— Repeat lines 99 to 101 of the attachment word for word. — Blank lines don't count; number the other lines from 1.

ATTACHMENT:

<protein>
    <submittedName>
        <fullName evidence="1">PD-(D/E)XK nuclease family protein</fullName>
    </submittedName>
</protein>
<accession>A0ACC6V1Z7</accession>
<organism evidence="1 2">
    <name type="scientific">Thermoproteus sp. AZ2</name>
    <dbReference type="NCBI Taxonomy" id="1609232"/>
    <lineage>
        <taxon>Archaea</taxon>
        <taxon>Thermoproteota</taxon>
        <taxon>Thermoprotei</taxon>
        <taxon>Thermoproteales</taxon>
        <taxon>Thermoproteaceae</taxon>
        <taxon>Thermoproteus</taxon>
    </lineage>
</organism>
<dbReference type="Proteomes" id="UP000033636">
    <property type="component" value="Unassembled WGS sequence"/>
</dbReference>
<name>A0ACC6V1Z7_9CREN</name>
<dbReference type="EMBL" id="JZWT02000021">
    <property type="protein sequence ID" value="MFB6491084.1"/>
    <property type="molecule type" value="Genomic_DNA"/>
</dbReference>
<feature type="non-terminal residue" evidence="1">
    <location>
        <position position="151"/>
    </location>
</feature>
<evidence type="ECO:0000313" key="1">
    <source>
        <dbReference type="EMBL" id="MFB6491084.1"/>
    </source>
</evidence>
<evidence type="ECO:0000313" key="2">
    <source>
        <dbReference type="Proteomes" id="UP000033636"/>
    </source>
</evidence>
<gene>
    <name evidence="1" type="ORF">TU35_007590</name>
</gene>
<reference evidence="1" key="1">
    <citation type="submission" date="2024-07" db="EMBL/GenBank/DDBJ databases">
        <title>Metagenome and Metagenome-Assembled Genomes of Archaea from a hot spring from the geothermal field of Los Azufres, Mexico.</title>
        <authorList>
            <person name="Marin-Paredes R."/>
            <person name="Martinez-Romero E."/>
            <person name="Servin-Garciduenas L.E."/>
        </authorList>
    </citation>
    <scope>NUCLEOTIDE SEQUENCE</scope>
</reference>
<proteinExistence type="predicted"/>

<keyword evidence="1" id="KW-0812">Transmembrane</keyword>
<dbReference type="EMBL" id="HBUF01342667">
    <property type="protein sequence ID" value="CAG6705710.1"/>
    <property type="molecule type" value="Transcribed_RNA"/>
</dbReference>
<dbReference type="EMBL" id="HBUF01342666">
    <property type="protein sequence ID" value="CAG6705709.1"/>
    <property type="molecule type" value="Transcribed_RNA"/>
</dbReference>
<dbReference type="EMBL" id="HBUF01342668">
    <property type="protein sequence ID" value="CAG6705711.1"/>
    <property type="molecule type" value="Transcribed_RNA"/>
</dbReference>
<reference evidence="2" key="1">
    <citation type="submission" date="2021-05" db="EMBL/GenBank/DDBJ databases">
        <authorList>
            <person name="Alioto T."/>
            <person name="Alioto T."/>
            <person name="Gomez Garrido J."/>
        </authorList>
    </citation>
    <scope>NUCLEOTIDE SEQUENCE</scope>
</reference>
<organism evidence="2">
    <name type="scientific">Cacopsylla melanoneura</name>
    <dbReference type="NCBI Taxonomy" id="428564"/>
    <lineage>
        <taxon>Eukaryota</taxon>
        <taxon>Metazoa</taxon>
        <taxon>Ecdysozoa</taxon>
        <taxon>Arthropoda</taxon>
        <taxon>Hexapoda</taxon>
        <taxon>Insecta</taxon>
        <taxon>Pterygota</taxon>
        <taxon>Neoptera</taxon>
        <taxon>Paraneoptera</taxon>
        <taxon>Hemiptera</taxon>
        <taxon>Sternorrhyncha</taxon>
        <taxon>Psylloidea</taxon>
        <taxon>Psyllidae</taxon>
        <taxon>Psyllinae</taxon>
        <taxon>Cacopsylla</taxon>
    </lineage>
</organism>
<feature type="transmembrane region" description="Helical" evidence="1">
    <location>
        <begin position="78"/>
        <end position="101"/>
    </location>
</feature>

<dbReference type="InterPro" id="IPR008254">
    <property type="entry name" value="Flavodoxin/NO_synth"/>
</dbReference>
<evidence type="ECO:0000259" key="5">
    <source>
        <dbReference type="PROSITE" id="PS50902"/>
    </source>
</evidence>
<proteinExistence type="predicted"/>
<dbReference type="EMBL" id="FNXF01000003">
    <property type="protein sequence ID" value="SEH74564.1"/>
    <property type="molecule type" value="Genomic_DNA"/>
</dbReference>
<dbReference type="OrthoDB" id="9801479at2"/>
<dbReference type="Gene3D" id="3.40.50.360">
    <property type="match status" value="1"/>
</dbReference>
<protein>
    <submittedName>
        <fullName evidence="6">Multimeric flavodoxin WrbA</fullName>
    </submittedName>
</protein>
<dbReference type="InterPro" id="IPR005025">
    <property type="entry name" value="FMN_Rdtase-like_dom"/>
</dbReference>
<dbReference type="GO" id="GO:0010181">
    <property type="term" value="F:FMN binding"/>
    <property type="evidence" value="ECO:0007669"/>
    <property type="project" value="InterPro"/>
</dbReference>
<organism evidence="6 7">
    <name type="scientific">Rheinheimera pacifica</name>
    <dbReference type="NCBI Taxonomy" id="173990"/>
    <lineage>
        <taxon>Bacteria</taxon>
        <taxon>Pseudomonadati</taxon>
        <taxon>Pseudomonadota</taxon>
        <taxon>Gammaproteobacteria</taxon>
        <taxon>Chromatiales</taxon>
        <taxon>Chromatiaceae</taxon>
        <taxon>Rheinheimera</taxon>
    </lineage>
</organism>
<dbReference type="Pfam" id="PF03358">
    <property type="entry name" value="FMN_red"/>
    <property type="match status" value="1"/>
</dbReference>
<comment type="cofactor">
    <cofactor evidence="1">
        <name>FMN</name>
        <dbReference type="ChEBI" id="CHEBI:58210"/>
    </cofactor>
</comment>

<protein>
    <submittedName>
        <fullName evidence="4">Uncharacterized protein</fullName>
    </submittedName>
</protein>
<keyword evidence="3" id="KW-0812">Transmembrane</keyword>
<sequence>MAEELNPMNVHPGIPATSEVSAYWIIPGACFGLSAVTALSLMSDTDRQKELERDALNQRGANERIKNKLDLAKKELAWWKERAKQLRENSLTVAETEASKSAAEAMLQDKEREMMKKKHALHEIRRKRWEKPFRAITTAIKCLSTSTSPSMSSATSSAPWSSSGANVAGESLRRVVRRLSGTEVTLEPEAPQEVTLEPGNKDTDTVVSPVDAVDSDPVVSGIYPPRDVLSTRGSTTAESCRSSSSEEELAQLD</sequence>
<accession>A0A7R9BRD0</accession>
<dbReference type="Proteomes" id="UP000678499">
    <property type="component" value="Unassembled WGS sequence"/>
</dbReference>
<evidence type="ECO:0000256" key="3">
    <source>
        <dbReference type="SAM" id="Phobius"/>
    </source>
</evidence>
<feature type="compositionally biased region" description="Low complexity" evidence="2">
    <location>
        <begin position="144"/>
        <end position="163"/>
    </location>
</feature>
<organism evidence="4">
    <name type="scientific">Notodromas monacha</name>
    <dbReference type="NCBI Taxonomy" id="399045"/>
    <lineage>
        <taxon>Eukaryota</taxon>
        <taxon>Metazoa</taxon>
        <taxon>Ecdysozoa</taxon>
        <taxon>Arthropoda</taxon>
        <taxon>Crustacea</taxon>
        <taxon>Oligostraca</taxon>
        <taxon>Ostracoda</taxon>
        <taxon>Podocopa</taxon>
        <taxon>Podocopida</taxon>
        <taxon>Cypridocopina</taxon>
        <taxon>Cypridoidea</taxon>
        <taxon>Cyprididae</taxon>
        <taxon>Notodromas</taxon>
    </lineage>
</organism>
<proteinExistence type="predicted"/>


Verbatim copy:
    </lineage>
</organism>
<feature type="transmembrane region" description="Helical" evidence="1">